The Case of the Broke Bridesmaid, Vol. 4, Issue 40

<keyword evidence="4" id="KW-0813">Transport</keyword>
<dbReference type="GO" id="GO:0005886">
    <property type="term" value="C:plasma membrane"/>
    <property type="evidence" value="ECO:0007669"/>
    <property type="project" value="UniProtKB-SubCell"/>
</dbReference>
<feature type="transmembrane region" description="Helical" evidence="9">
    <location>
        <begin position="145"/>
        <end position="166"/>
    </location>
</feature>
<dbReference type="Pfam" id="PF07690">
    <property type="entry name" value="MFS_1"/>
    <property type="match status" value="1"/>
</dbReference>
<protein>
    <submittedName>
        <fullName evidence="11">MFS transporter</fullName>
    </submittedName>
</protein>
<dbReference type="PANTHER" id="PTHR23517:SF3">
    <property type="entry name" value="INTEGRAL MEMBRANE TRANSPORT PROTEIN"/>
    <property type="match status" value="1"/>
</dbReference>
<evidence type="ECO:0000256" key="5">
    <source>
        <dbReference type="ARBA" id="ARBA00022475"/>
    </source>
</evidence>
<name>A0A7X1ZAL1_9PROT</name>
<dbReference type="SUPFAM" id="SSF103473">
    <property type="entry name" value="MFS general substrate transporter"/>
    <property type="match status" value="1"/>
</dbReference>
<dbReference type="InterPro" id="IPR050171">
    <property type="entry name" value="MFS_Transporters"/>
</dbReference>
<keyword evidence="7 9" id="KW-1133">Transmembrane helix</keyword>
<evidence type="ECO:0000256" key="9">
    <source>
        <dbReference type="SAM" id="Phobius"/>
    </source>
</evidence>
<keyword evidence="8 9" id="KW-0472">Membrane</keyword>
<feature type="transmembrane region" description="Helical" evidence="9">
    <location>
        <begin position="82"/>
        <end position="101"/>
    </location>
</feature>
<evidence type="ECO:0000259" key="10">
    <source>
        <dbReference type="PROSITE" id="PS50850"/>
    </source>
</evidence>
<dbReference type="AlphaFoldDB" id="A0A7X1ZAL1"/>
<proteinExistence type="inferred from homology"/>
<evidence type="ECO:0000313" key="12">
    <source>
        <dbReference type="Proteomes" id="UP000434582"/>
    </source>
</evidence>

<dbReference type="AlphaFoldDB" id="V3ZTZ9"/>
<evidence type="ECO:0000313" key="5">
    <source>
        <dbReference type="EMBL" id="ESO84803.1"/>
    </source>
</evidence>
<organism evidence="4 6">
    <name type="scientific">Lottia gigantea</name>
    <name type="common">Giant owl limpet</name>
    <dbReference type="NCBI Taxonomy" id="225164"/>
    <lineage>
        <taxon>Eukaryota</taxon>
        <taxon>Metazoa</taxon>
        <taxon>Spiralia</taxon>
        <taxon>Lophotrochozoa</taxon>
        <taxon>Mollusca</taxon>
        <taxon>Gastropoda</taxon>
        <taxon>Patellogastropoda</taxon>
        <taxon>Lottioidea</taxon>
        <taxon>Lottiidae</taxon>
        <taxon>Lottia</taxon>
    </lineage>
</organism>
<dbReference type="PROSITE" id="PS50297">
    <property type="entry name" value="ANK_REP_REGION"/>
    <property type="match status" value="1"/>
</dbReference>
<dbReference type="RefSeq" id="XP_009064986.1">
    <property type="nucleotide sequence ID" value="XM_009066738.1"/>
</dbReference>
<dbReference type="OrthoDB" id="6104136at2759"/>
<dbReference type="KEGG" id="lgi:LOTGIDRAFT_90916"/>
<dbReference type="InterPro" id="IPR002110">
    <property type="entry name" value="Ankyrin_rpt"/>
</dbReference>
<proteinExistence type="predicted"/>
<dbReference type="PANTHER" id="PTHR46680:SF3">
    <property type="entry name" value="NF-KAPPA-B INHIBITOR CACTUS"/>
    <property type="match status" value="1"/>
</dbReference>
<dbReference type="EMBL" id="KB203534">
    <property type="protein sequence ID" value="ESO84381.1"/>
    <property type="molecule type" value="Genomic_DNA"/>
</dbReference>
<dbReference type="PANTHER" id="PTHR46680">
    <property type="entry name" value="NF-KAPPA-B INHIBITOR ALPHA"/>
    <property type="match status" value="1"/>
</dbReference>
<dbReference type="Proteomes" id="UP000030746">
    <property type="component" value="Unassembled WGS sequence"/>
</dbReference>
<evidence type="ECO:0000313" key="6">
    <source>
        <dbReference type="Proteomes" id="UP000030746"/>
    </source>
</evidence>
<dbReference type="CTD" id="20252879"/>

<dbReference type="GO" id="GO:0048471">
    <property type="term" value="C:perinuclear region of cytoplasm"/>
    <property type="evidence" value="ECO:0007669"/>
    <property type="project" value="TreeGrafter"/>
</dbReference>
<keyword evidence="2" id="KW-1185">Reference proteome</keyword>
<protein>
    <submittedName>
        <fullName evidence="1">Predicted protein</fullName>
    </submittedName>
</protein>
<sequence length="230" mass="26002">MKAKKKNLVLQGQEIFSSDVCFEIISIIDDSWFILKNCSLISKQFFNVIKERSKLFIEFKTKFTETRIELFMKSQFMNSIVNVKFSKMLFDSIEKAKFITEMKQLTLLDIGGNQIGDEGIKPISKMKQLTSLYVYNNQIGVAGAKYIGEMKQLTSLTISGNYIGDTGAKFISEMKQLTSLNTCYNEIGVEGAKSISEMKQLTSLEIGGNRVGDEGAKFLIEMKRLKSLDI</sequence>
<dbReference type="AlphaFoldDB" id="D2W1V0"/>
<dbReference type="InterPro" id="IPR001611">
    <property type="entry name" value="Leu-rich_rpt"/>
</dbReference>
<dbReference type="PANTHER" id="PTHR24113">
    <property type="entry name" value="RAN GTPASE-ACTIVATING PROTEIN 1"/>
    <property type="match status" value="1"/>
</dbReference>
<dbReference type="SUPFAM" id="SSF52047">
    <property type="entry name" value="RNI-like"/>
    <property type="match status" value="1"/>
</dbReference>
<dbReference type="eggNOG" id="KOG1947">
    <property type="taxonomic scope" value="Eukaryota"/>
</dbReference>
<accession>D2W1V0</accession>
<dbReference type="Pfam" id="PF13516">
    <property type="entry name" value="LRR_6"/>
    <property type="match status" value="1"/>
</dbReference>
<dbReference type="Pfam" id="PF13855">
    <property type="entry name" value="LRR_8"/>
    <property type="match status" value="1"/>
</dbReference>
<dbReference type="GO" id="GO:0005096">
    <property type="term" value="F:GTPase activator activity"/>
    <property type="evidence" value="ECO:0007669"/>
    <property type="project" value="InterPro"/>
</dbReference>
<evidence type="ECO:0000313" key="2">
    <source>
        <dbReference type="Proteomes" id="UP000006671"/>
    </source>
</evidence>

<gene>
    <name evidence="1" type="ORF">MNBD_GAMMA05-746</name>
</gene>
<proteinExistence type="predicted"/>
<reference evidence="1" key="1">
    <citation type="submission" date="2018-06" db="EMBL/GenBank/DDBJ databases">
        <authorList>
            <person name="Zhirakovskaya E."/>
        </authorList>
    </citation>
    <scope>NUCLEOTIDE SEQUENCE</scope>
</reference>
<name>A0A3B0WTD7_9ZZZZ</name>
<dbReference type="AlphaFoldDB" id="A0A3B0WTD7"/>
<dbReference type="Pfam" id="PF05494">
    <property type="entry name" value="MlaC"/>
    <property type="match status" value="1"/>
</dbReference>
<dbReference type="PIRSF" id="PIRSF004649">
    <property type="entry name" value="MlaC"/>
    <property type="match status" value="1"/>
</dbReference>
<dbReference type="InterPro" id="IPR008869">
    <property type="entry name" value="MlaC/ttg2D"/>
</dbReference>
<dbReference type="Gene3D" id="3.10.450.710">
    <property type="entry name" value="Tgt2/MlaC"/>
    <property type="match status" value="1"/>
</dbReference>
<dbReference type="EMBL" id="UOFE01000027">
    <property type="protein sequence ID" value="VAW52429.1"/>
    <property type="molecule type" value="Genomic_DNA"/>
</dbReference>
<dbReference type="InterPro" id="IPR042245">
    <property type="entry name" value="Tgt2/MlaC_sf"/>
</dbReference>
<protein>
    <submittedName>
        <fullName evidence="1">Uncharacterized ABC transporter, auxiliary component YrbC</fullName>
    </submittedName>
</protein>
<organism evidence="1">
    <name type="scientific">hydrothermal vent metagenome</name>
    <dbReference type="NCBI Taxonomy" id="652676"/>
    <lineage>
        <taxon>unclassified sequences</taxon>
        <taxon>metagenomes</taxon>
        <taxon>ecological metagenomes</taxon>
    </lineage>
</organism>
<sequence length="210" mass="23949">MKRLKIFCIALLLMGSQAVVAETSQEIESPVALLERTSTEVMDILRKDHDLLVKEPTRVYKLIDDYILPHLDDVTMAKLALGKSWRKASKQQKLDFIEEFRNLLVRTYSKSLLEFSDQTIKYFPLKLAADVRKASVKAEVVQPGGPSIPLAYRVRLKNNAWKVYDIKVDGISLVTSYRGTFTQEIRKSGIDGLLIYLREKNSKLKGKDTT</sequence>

Dear Etiquetteer:My very dear friend moved to the other side of the country a couple months ago and is now having a shotgun wedding - albeit to a man she's very much in love with. Blessed Bride invited me to the wedding, asked me to be a bridesmaid and all those lovely things. Of course I accepted and am thrilled to be there for her special day.However, due to the time constraints, in a very short timespan I'm spending a great deal of money ($850 so far) on airfare, rental car, hotel, bridesmaid's dress & accessories (appropriate undergarments are not cheap!), wedding gift, shower gift, hairstyling, manicure, and pedicure on the wedding day, etc. I need some advice from you on some of the weekend's activities.One of her family members is hosting a bridal shower that is the night before the rehearsal dinner. She sent us the following information regarding the shower: Aunt Eccentric is hosting a dinner at a Mexican restaurant (everyone will have a choice of two dinners) the cake, drinks and the invites. Crazy Cousin is hosting the centerpieces.According to Crazy Cousin, "There is a ‘no-host bar’ meaning if you want booze, it is on you. If you gals (bridesmaids) wanted to host that part you could, but it could get costly at $20 a pitcher for margaritas. Also, dear bridesmaids, [Insert Name of Online Party Provider Here] has some cute inexpensive fiesta party favors if you gals wanted to do favors for the shower." Crazy Cousin also suggested that "one of you gals who is into scrapbooking puts together a pre-made small scrapbook that ladies can add their words of wisdom to Blessed Bride to in the captions at the shower then the shower photos can just be added once they are developed." A fellow bridesmaid said that she will host the bride's thank-you notes.Etiquetteer, please help! I’m already going broke just being there for her special day (not to mention that the Blessed Bride still owes me $500!) Can you advise me as to how much participation I should have in these events? As bridesmaids, we are going in together on a rather nice shower gift. I've picked out a perfectly proper wedding gift and even made by hand a lovely wedding card.As far as shower, rehearsal dinner, bachelorette party go, I'm not sure what I'm supposed to be doing. What is expected of bridesmaids when it comes to bridal showers? I'm sober, so I have no intention on chipping in on alcoholic beverages. Are we expected to pay for tacky maraca keychains as favors? Should someone be planning a "bachelorette party?" What is the role of the maid of honor vs. other bridesmaids? As a bridesmaid, should I offer to help out in some way for the shower by paying for some element of the shower? Would it be all right if I bought a lovely book in which we record who gave which gifts at the shower? Or, purchased/made a scrapbook as suggested?Never mind that I feel the shower is not appropriate as it is two nights before the wedding and feels like it's just an excuse for gifts. And, the baby shower will be just around the corner, right in time for the holidays. And, I did all the legwork related to bridesmaid dresses since we're scattered throughout the country. I'm trying to put all my resentful feelings aside but as a singleton I'm finding this really hard to swallow. I am so happy for the bride & groom and want to be Perfectly Proper, as you say, but I can't afford to go broke on this.Dear Broke Bridesmaid:As the ladies at Smart and Sassy say, Etiquetteer’s head exploded reading your letter. What a tangle! Let’s try to sort this out, shall we?Etiquetteer suspects this whole bridesmaid thing was a lot easier "once upon a time" when everyone concerned with a wedding lived in the same town, or at least the same county. Then it was relatively easy to arrange for gown fittings, bridal showers, and other gatherings. These days we have sacrified Proximity to Personal Choice, but the true cost of that sacrifice is felt at weddings and other such gatherings the most.Believe it or not, it’s not the best of taste for family members to host the bridal shower. That’s usually done by the bridesmaids, or even by friends of the mother of the bride. Whichever members of the wedding party live closest to the bride (maid of honor or not) ought to take the lead here, but as maid of honor you should be involved in the arrangements. But not now; keep reading.In this case, let’s be thankful that Aunt Eccentric is easing the burden. But with her parceling out donor opportunities the way she is, it doesn’t really sound like she wants to, does it? Etiquetteer really doesn’t care for this sort of thing. If you’re going to throw the party, throw the party and don’t assign people (especially total strangers) to spend money on your own ideas. So Etiquetteer thinks you should treat Auntie’s suggestions as just that: suggestions. If she really wants other people to foot the bill for a party she’s hosting, then all of you should have been involved in the decisions about where and what the party would be.Under the circumstances, a bachelorette party sounds Most Improper, so please quash that at once if someone springs that idea. Etiquetteer just can’t take the idea of a pregnant bride in some nightclub outfit riding around in a stretch limo with her girlfriends, rolling down the window at intersections to say "Pardon me, do you have any Grey Poupon?" And Etiquetteer shivers in fear to think what "hosting the bride’s thank-you notes" might mean.With the heavy commitment you’ve made merely to attend the wedding in the appropriate uniform, and all your work handling the fittings for the rest of the wedding party, Etiquetteer believes you to have fulfilled your duty apart from actually attending the wedding. What a pity, Etiquetteer notes acidly, that it seems no one offered you a room in one of their homes, knowing that you’d have to travel a distance to be there. And Etiquetteer is disappointed to see no reference to the bridesmaid’s luncheon, which the bride hosts for her bridesmaids and when she give them her gifts. Let’s hope this will be a lovely surprise for you when you arrive.